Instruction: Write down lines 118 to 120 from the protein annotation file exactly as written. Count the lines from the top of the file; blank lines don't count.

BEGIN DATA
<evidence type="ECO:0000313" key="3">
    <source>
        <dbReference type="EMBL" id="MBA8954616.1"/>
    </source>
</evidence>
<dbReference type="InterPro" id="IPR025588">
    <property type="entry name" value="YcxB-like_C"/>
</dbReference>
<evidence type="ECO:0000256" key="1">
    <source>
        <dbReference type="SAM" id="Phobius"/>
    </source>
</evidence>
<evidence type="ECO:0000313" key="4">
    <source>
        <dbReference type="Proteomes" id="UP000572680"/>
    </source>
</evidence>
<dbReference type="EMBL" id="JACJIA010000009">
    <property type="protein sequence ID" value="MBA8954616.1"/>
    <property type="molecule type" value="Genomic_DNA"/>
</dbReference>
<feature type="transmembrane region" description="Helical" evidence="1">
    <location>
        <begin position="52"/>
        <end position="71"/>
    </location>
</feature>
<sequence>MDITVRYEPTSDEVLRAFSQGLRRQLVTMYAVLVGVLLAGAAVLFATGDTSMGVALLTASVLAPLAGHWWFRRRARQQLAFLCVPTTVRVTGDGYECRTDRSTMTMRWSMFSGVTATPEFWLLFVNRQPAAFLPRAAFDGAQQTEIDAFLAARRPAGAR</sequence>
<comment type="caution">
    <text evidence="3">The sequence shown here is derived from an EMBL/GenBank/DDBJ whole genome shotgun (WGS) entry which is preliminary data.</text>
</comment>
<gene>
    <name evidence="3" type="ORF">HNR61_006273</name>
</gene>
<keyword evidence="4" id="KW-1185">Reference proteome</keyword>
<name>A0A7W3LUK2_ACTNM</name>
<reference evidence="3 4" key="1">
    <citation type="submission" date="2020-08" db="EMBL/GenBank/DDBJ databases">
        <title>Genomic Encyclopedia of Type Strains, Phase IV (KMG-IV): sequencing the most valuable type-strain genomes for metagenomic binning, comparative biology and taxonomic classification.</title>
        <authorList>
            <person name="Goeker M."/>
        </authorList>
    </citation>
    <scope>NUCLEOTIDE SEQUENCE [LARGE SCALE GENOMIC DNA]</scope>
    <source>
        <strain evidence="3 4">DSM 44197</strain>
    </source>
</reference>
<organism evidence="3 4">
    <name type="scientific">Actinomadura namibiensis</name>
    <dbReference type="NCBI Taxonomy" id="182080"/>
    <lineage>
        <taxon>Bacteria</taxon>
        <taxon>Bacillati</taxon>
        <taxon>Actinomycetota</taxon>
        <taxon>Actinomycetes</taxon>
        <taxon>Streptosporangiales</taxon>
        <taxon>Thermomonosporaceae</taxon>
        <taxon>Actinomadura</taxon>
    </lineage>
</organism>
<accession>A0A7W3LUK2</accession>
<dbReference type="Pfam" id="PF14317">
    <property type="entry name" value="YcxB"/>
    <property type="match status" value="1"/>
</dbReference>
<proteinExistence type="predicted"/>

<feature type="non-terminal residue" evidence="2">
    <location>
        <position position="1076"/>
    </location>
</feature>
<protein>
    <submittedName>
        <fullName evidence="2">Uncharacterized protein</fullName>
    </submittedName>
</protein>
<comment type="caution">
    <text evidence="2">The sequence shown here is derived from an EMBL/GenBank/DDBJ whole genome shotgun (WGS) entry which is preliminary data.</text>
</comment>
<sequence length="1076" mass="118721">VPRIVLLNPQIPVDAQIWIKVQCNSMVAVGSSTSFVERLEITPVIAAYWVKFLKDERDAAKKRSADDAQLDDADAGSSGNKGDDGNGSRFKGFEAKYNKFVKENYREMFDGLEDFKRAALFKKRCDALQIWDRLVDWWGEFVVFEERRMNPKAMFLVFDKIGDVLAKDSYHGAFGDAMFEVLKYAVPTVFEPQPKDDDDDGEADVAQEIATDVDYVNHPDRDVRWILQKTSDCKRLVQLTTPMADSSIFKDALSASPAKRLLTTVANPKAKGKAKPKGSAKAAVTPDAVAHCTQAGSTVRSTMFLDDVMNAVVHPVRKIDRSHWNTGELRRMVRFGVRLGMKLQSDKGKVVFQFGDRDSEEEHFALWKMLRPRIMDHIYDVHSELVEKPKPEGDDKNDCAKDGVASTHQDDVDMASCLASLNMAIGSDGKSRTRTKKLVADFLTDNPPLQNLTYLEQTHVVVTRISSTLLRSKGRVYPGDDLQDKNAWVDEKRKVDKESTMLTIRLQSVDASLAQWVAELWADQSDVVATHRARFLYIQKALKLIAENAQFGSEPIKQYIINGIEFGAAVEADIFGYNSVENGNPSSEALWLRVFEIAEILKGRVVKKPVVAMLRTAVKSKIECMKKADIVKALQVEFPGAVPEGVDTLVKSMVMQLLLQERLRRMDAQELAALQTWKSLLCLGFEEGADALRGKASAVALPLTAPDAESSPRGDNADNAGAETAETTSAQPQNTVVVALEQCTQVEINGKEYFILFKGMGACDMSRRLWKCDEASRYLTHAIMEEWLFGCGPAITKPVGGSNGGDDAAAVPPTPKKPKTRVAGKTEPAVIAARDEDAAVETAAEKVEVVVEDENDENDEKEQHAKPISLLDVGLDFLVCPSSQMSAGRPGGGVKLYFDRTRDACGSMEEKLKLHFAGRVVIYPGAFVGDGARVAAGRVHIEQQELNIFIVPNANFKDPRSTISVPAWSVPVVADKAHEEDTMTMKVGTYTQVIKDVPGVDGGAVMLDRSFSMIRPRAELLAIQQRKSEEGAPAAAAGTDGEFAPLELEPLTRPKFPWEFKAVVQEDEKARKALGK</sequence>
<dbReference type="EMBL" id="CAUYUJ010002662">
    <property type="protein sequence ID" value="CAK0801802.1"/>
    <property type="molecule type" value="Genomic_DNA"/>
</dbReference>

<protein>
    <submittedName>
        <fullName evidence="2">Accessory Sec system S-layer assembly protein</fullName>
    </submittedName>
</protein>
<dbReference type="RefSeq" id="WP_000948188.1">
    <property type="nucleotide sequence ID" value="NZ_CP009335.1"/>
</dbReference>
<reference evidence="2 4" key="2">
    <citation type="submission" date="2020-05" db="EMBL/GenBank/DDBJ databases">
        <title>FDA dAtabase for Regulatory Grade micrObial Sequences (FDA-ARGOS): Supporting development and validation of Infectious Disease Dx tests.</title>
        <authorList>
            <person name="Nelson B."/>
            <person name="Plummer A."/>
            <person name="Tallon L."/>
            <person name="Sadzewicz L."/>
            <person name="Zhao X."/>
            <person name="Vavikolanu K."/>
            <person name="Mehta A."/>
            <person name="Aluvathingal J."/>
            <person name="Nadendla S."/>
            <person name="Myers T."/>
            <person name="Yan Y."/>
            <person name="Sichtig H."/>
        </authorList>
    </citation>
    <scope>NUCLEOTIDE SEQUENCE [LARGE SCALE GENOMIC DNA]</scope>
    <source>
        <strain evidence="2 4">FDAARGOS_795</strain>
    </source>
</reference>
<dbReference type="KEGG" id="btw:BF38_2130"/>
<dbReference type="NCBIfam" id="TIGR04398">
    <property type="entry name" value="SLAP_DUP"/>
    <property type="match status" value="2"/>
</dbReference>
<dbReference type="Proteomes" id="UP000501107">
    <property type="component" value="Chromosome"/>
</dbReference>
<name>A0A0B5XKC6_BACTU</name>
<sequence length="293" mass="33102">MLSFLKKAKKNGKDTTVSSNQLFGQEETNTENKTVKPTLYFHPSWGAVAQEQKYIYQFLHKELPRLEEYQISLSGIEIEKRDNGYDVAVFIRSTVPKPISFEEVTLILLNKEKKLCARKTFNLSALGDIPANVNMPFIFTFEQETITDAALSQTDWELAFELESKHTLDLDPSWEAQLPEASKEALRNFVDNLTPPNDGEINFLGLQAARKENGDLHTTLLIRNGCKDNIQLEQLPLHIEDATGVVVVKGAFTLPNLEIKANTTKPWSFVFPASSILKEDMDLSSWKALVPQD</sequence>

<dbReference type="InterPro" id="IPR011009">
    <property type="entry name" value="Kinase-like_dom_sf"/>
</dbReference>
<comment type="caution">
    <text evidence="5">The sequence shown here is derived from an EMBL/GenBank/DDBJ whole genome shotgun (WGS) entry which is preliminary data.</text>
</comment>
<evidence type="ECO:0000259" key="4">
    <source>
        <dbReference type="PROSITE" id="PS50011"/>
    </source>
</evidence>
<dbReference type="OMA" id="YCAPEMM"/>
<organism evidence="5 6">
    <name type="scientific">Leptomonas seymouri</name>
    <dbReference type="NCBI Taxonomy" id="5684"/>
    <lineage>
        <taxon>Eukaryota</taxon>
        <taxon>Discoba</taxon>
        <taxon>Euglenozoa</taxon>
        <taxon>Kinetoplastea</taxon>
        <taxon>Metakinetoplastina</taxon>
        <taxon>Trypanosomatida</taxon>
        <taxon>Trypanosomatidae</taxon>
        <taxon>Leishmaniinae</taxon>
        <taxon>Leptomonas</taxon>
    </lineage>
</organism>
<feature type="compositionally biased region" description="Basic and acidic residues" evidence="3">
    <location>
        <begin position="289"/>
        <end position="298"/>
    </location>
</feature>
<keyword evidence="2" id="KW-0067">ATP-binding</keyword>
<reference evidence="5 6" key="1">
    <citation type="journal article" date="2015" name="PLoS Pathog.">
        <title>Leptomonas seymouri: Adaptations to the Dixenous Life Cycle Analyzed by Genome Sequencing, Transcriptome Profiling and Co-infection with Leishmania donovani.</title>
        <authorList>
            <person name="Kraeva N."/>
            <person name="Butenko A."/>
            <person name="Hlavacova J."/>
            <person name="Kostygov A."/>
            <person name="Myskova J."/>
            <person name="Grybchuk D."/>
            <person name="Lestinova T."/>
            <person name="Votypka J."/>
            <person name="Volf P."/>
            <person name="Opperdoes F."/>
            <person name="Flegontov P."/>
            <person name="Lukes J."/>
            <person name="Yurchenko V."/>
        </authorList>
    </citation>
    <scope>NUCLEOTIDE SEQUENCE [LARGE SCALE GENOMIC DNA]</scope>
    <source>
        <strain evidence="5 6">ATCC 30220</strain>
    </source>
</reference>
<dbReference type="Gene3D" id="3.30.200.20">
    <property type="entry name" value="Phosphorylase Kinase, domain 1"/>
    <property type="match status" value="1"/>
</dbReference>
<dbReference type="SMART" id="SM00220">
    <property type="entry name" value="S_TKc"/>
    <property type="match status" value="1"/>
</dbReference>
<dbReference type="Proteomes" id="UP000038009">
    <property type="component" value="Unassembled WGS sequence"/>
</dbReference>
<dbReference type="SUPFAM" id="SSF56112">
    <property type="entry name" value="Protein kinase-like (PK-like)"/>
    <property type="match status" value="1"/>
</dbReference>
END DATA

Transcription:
<dbReference type="KEGG" id="btw:BF38_2130"/>
<dbReference type="NCBIfam" id="TIGR04398">
    <property type="entry name" value="SLAP_DUP"/>